Organizer: Melita Keywood
Format: Online, Evening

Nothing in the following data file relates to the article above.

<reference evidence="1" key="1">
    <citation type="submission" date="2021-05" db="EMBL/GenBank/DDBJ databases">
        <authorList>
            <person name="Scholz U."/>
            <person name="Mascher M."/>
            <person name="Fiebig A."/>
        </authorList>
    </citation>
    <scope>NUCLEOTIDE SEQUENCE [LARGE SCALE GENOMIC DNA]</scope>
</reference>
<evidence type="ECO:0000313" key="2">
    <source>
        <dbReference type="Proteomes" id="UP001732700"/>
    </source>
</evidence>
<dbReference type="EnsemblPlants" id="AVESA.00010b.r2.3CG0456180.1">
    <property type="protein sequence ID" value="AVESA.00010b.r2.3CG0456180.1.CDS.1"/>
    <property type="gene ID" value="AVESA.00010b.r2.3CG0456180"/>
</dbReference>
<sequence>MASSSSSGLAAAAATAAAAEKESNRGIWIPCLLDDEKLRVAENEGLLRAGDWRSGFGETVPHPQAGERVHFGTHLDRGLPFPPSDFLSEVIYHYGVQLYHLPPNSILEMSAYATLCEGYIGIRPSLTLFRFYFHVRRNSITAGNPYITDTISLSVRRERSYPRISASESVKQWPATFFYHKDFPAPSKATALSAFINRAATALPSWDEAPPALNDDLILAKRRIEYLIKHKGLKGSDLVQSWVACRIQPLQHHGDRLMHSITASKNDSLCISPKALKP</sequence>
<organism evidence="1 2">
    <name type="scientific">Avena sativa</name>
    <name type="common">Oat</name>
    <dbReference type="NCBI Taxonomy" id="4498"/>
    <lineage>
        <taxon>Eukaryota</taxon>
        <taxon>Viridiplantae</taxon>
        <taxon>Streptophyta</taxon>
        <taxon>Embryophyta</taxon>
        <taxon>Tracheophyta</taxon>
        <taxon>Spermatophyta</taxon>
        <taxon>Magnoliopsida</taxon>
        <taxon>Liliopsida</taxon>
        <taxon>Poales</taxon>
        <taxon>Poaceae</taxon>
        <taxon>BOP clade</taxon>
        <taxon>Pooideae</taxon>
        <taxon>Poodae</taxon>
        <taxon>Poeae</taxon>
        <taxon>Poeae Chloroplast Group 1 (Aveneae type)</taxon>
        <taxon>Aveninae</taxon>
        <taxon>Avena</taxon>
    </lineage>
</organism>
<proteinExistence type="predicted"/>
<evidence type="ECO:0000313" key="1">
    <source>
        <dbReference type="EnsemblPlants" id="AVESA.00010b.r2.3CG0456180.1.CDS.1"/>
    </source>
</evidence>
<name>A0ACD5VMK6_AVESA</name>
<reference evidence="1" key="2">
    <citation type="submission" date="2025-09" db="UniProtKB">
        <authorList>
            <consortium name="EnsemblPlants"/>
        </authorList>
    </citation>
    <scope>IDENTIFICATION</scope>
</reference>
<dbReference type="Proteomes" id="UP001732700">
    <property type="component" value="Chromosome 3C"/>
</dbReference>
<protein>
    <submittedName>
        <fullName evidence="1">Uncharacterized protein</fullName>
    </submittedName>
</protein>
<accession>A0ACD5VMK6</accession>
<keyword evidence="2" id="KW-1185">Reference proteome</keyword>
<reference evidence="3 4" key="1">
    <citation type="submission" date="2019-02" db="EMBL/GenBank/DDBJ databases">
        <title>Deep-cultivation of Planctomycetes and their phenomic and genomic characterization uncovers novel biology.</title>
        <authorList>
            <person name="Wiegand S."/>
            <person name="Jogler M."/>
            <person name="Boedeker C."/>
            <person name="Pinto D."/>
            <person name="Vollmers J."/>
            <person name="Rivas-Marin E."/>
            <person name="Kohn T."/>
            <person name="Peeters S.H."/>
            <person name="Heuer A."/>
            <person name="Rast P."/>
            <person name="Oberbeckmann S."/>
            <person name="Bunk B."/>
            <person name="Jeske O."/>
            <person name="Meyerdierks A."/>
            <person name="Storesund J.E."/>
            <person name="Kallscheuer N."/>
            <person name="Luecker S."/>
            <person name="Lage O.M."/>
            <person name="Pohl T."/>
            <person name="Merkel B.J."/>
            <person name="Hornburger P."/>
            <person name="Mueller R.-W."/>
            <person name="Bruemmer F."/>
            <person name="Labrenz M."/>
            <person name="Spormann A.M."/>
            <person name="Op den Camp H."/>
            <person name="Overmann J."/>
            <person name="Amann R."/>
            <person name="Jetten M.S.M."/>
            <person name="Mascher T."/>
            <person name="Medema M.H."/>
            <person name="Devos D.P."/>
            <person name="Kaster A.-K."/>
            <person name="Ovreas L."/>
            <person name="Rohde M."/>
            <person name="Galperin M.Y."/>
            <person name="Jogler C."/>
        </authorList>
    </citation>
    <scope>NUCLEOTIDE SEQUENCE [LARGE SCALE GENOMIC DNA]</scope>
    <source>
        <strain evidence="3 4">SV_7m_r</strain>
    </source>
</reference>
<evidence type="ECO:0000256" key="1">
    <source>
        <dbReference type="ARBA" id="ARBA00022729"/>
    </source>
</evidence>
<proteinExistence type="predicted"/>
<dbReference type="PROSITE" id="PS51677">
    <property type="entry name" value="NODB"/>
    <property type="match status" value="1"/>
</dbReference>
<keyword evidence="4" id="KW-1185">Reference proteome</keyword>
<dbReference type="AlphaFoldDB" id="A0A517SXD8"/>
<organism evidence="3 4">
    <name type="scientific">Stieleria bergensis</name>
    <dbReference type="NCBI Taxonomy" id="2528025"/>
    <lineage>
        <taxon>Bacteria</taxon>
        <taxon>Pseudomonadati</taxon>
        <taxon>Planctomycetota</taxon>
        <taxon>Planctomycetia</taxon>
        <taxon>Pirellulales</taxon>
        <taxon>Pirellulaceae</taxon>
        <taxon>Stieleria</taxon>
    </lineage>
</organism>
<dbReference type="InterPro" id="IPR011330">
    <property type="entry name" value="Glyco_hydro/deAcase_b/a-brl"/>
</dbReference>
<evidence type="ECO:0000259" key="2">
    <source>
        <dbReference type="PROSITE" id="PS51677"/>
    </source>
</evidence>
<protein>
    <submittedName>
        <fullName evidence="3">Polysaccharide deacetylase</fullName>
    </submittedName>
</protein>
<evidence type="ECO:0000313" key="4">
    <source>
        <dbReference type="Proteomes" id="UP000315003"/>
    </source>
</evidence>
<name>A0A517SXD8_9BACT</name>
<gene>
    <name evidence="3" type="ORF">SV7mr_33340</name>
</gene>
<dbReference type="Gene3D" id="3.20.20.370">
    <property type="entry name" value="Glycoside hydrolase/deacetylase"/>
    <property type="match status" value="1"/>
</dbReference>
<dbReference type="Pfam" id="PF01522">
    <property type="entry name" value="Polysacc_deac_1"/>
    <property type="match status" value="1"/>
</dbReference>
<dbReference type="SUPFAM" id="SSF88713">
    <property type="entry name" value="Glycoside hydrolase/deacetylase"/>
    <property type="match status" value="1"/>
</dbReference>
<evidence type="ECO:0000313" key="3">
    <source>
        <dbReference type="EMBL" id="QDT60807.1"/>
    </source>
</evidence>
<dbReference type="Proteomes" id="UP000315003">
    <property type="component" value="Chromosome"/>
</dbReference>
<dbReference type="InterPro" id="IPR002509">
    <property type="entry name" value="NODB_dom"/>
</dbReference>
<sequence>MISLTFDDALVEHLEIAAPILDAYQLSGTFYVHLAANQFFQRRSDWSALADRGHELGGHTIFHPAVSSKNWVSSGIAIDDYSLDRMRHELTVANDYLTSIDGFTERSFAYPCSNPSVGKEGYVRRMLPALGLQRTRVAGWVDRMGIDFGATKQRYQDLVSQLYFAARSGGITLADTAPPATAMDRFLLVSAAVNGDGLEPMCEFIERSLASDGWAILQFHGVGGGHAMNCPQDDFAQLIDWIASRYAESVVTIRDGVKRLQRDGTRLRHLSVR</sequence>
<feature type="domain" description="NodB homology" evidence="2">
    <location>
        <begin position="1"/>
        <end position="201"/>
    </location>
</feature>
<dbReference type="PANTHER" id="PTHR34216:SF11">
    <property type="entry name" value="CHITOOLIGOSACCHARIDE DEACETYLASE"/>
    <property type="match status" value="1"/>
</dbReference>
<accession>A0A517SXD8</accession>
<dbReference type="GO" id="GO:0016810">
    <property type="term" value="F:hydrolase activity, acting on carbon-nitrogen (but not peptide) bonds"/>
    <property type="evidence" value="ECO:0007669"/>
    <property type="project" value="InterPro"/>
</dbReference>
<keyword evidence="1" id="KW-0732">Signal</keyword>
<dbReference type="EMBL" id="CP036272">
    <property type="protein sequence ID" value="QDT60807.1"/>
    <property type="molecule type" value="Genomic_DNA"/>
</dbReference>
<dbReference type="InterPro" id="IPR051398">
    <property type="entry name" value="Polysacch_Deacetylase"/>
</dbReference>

The Sustainable Development Goals (SDGs) aim to end extreme poverty and create a healthy, sustainable world by the year 2030. The health of the atmosphere is critical to life on Earth and thus is an important sphere to be considered when addressing the SDGs. Key to the health of the atmosphere is its composition and chemistry, which over the past several hundred years has been significantly changed as a result of human activities. Reducing air pollution is clearly an important component of achieving several of the SDGs ( Goals 3, 7, 11, 12, 13 and 15). Furthermore, the atmosphere connects all domains of the Earth System together, and atmospheric chemistry influences ecosystem health, food and water security, climate change, air sea interactions, urban design and other aspects of sustainable development. It is important to consider the broader fundamental topic of atmospheric chemistry (the underlying science which includes and goes beyond air pollution). The 6th UN Environment Global Environment Outlook report states that “efforts to achieve each of the SDGs are linked directly or indirectly to mitigating air emissions and changes to atmospheric composition”. While the role of the atmosphere, and especially atmospheric chemistry, in the achievement of the SDGs is extensive and clear, the atmosphere is often a forgotten sphere in the discussions around the SDGs, and details of the many links between the atmosphere and the SDGs are not well defined. The aim of this session is to facilitate a conversation between the SDG implementation community and the atmospheric chemistry research community, considering the role of atmospheric chemistry and composition in achieving the SDGs (by 2030 and beyond). This conversation will encourage a shared understanding of expectations, knowledge gaps and actions needed to develop an effective, long-term dialogue between these two communities, to provide support for optimum SDG outcomes.